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Wired: How To wiki

Wired has created a fairly simple resource: How To Wikis covering subjects such as making youtube videos, using flickr, explaining DRM, etc. I’m starting to question the usefulness of resources like this. Five minutes with a good search engine will provide the same information, but with better context specific information for the searcher. Part of the same reason I’m questioning wikipedia as a concept – it is quite simple for anyone with marginal competence with online search/databases/Google Scholar to find what is needed. What is the value of aggregation completed on behalf of many people, rather than based on needs of one person? Not much value anymore.


  1. Emma wrote:

    Hmm… I know what you mean about the usefulness; however, I guess that as with so many things, people like their own version of something, no matter how many resources are already out there…

    However, I’d slightly misread your post & thought it was a “How to wiki” – i.e. how to use a wiki, so I was interested, as I was at a presentation a couple of weeks ago at ALT-C ( ) where it was very much highlighted that students didn’t have difficulties with wiki software – they did find it very difficult to work collaboratively on it; most of them chosing to take the model of one student working on each page, rather than all of them sharing it.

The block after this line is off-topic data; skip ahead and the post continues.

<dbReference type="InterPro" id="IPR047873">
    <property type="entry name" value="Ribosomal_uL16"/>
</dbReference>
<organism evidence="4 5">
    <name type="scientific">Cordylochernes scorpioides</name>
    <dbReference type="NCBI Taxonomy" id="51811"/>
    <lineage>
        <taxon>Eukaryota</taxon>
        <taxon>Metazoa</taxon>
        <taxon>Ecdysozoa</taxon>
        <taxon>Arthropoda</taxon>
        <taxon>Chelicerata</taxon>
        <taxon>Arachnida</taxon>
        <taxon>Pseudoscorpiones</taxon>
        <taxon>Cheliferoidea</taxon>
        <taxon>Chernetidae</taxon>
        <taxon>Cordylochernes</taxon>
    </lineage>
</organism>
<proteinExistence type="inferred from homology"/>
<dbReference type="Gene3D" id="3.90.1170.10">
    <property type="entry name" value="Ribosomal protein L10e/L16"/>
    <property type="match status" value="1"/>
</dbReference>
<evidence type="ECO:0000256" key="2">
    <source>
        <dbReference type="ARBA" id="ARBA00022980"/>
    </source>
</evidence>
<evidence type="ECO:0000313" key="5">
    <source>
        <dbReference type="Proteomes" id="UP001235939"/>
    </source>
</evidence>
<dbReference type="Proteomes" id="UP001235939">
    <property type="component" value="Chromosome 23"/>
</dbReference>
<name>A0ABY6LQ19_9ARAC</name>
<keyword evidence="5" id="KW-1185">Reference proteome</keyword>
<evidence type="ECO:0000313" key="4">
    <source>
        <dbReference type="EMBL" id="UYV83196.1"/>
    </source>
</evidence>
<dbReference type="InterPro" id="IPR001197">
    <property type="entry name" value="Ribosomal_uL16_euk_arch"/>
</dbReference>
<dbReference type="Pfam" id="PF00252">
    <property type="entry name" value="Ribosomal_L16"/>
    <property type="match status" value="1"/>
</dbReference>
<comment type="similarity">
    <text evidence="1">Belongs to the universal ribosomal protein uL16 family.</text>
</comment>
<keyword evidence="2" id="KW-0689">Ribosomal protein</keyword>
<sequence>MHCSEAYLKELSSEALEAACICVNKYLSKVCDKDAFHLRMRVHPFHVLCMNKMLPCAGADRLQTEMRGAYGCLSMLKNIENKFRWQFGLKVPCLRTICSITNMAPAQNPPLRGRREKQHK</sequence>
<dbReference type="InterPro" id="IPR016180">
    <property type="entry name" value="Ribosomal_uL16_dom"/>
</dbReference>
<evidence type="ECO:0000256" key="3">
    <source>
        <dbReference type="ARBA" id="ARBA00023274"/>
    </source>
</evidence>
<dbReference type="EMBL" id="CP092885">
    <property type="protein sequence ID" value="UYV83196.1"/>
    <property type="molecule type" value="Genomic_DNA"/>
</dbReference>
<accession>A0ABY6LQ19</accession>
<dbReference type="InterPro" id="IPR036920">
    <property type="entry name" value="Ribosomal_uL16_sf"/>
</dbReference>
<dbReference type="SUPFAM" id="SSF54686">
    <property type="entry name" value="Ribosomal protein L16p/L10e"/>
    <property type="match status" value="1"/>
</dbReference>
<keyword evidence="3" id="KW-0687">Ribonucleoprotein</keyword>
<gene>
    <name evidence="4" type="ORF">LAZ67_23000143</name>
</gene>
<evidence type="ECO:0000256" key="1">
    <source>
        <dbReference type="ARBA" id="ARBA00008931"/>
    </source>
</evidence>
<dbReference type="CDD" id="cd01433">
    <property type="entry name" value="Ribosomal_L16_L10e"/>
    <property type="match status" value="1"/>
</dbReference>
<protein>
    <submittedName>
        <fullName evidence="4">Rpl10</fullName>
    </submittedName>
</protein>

I have seen exactly the same thing myself & have been trying to find some good resources to help me encourage the students to use a wiki as it should be used. I was hoping you’d found it …

    Wednesday, September 19, 2007 at 1:46 pm | Permalink
  2. Alan wrote:

    What a great observation.

    It seems like the next evolution of the trend we saw for so long where people spent endless amounts of time create static resources sites full of web links for their favorite topic. As the web gres insanely the upkeep becomes un-doable, and more efficient via a social bookmark tagging and syndication publishing.

    So the same is for these sites- create static versions of content that is perhaps changing/evolving. I had a hard time even seeing wiki-like characteristics- articles are barely not at all hyperlinked. The one it does have is a lack of identified author(s).

    Then again, in random browsing, I did get some useful tips on the How To Upload Better YouTube videos ;-)